More recently Palomar has undertaken a second generation sky survey using higher resolution, more sensitive photographic emulsions - the POSS-II. This survey is similar to the original POSS, but uses three colors: blue (IIIaJ), red (IIIaF), similar in passband to the old POSS, and near-infrared (IV-N) at about 8000Å. These plates are being digitally processed at the Space Telescope Science Institute and are partially available online

The POSS prints are housed in the CASS Marlar Library. The prints are in atlas cases in the Library Atlas Room along with copies of the Hubble Atlas, the van den Bergh Luminosity Classification, and eyepieces for use in inspecting the prints. Please handle the prints with great care: make certain that your hands are clean, be certain that the prints are laid flat while you are working with them, do not place other articles on them or write on them or on top of them, and return them carefully to the box from which they came. You will need a mm ruler to find the galaxy positions, which are to be measured from the lower left corner of the plate. Susan Rappoport, CASS Librarian, will be available when the atlas room is open, M-F 9:30--6:30.

There is an alternative way to access the POSS via the Web at the Space Telescope Science Institute Digitized Sky Survey (DSS) where you can pull up digitized images. The J2000 coordinates of the appropriate galaxies may be found on one of the pages below.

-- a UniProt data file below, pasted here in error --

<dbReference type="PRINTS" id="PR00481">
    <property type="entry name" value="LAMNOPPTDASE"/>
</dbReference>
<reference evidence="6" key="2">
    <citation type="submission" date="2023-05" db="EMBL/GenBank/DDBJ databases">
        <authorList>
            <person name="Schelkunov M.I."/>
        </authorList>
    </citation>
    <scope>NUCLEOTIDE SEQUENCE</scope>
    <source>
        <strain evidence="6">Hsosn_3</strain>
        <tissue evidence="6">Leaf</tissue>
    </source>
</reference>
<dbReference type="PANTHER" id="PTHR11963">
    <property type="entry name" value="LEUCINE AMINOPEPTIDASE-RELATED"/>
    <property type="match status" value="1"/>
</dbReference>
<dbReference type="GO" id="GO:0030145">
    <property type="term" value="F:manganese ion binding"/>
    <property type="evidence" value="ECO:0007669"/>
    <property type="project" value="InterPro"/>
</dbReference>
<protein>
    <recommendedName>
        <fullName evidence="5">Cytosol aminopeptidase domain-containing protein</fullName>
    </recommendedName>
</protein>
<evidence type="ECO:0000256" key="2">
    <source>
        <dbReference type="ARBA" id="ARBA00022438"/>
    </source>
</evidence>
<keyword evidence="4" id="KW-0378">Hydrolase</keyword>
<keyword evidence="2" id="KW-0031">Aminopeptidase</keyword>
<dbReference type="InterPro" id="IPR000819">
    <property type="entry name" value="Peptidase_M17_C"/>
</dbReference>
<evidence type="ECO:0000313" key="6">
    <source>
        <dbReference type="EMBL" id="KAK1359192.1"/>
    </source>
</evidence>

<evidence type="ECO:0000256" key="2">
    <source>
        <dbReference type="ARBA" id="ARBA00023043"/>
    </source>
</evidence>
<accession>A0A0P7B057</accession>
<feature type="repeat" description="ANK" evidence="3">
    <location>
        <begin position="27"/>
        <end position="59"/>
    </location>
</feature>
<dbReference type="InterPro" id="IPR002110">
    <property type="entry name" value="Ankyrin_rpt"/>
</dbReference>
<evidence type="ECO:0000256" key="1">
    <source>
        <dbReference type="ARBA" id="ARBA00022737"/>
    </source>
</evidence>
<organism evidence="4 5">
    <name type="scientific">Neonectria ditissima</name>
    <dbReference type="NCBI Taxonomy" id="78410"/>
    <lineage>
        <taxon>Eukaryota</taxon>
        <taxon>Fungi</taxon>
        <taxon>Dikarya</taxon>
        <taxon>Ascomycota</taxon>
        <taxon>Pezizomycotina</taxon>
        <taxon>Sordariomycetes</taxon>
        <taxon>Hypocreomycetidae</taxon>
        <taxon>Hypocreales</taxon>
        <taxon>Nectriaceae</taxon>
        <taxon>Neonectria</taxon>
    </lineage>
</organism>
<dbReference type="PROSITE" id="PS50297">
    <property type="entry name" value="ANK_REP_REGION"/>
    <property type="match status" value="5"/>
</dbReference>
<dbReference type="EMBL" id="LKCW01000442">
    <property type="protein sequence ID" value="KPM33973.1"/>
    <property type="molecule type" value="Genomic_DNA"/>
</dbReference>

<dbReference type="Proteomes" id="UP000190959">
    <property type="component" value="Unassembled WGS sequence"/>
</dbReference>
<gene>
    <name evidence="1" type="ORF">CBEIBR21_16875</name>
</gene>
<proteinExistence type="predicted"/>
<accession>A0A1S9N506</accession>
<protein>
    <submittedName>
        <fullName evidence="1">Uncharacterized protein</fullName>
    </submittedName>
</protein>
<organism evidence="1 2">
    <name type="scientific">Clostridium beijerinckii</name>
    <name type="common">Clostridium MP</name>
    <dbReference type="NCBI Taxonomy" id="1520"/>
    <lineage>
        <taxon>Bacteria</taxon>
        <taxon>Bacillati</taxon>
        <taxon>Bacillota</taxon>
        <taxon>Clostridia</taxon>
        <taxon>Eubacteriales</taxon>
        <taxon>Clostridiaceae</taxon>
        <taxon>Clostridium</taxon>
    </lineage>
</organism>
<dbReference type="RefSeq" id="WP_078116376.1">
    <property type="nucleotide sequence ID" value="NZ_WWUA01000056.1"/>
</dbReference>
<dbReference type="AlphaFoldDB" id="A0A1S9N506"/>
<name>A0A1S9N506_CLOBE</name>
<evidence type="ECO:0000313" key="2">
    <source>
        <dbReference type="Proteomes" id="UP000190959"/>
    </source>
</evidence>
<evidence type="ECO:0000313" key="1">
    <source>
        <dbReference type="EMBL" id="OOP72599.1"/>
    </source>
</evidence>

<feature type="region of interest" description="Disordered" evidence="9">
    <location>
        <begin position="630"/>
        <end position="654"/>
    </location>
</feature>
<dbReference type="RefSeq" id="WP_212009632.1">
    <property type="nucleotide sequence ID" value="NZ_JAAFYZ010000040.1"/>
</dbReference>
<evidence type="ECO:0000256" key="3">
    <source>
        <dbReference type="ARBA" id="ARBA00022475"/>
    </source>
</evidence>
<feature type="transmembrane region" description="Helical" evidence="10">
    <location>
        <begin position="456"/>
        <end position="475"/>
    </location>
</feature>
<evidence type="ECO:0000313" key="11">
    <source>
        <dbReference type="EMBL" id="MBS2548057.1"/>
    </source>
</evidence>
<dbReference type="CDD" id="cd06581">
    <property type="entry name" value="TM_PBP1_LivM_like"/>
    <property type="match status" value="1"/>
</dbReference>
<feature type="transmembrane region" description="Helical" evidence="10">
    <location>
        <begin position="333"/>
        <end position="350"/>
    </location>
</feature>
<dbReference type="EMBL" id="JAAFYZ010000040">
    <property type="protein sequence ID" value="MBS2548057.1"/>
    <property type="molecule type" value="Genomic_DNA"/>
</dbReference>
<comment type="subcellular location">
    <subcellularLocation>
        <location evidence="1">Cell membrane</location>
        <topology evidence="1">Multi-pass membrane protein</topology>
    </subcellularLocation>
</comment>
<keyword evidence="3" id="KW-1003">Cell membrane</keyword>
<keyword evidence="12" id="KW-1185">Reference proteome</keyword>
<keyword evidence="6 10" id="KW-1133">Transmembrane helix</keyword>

I strongly recommend that you begin your exercise with the actual POSS prints; in the case of galaxies the highly nonlinear response of photographic emulsions provide a substantial advantage in the ability to see the high-surface brightness nuclear regions simultaneously with the faint outer regions. You will find that you need to download the image (GIF or FITS format; if you don't know about FITS or are using a PC or Mac, download GIF) from the DSS and use your favorite image display tool to play around with the gamma of the image extensively in order to get a classifiable image. Use the POSS-II fields where available - the galaxies show up much more readily. For most of the classification galaxies a field of a few arcminutes will be sufficient, but the comparison galaxies below were selected to give you a tour of nearby bright objects and may be pretty big images (e.g. the major axis of M31 is about a degree).


Minkowski, R. and Abell, G. 1963 in Basic Astronomical Data, K. Strand, ed. (Chicago: University of Chicago Press).
Lund, J. and Dixon, R. 1973, PASP, 85, 230.
King, I. and Raff, M. 1977, PASP, 89, 120.

For galaxy positions:

Click here if your data set is Lab #1 (first plate on your exercise is -24° 00h 52m (300,067)).
Click here if your data set is Lab #2 (first plate on your exercise is -24° 03h 28m (106,026)).
Click here if your data set is Lab #3 (first plate on your exercise is +36° 02h 20m (054,306)).

Comparison Galaxies
Galaxy Position POSS Coordinates Classification
  Plate (X,Y)  
NGC 205 00h 40m 22s +41° 41' 26" +42° 00h 30m 148,115 E7
M31 00h 42m 44s +41° 16' 09" +42° 00h 30m 123,092 Sb I-II
M32 00h 42m 42s +40° 51' 52" +42° 00h 30m 123,071 E0
M33 01h 33m 51s +30° 39' 37" +30° 01h 18m 085,171 Sc(s) II-III
M81 09h 55m 33s +69° 03' 55" +72° 10h 12m 305,062 Sb(r) I-II
M82 09h 55m 52s +69° 40' 47" +72° 10h 12m 300,096 Irr
NGC 3351 10h 43m 58s +11° 42' 14" +12° 12h 48m 326,199 SBb(r) II
M87 13h 30m 49s +12° 23' 28" +12° 12h 24m 179,238 E0
NGC 4594 12h 39m 59s -11° 37' 23" -12° 12h 24m 062,236 Sab
M101 14h 03m 12s +54° 20' 55" +54° 13h 56m 158,230 Sc(s) I
NGC 6946 20h 34m 52s +60° 09' 14" +60° 20h 32m 173,155 Sc II